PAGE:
The 'lonely' student has several methods that can be used to judge progress. In arts with competitive application, how You perform in competition is one indication. However, do not be seduced by using the *results* of your competitive efforts. These are as much influenced by who You compete against as your own abilities. This is especially true in the early stages. Instead, the questions You need to ask yourself about a competition in your post mortems are:
1. Were You able to control the pace and actions of your opponents.
2. Were You able to keep calm and make your techniques effectively with an unhurried frame of mind.
3. Does your competition look like those of the practitioners You admire.
Free practice with others is another way to test your conclusions. There's less pressure there and the point of free practice is to try out different methods and techniques and to test your ideas about how to practice the art effectively.
Throughout all of this, You must honestly evaluate the results of each 'test'. Cycle back to Shu through Ha and then Ri as You go down dead end paths.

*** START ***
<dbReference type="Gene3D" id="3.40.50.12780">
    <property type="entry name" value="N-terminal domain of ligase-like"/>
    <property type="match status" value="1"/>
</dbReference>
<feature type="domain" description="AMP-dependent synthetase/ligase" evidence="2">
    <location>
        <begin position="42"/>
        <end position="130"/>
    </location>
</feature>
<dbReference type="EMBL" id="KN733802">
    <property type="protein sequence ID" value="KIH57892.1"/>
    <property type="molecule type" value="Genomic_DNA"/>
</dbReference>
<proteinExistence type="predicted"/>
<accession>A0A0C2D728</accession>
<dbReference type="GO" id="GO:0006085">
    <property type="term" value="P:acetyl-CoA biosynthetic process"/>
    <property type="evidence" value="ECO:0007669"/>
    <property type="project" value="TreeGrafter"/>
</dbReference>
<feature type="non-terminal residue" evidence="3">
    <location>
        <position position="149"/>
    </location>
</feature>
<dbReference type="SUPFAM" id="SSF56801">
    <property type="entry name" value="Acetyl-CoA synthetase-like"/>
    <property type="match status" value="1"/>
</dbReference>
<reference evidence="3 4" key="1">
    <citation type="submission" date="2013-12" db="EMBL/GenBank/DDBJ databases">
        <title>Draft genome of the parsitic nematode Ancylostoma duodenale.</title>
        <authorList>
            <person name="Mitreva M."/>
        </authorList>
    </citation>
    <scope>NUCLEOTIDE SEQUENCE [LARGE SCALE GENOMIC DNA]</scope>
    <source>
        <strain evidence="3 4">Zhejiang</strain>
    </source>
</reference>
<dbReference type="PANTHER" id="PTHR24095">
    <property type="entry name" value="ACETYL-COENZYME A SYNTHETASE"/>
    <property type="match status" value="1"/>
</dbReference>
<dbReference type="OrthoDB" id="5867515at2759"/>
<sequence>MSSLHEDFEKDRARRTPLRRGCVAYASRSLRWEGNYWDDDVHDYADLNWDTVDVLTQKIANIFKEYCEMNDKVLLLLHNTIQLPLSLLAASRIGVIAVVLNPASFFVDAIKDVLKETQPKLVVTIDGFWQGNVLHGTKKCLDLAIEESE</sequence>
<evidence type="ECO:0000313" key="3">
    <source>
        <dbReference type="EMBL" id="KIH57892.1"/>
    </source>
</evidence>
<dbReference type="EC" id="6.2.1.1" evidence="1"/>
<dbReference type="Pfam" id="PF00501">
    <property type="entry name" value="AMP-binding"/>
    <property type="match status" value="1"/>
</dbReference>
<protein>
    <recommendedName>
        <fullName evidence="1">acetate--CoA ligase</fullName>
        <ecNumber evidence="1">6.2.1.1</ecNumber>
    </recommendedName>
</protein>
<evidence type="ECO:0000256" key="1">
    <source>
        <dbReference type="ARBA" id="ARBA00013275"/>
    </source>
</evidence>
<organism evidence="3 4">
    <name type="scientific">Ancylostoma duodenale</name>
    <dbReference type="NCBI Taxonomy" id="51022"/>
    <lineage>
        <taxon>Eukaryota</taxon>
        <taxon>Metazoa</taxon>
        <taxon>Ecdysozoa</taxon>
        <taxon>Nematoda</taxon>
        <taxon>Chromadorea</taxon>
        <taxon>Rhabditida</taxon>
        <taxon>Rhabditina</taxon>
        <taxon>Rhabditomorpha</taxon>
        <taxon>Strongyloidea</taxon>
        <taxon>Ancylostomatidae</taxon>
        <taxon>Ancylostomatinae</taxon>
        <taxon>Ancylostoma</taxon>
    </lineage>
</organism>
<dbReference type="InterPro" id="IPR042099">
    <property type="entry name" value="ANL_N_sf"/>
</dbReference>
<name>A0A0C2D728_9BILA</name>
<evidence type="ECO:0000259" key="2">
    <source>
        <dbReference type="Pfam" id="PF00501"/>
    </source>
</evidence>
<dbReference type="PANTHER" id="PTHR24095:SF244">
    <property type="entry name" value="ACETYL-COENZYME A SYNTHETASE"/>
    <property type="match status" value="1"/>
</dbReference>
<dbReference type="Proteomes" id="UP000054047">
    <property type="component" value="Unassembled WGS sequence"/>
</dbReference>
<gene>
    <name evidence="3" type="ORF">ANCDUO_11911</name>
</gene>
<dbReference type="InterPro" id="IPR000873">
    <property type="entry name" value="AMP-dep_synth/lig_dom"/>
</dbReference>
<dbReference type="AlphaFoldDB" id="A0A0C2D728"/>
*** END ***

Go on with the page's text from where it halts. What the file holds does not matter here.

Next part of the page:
Shu Ha Ri in classical interpretation is a linear sequence which leads the student with minimal deviations down a path of learning. The student progresses from imitation, to reasoning to creating. When applied to the instructor-less student, Shu Ha Ri becomes a four stage cycle of imitate, reason, create, and test, cycling back to imitation again.
Shu Ha Ri developed in response to a need to build a learning method in martial arts where the only testing was actual combat. In these circumstances, cycles could not be tolerated since a failed test would leave the student maimed or dead. In the modern practice of the martial arts, where qualified instructors are not always available, competition, free practice and other forms of nonfatal testing are possible. This leads to a more cyclical piecemeal application of Shu Ha Ri as a tool for the 'lonely' artist.
1. Kuroda, Ichitaro "Shu-Ha-Ri" Sempo Spring 1994 pp 9-10
2. McCarthy, Patrick "The World Within Karate & Kinjo Hiroshi" Journal of Asian Martial Arts. V. 3 No. 2 1994
3. Private conversations with Nakamura, L. Sensei Toronto, Spring 1994.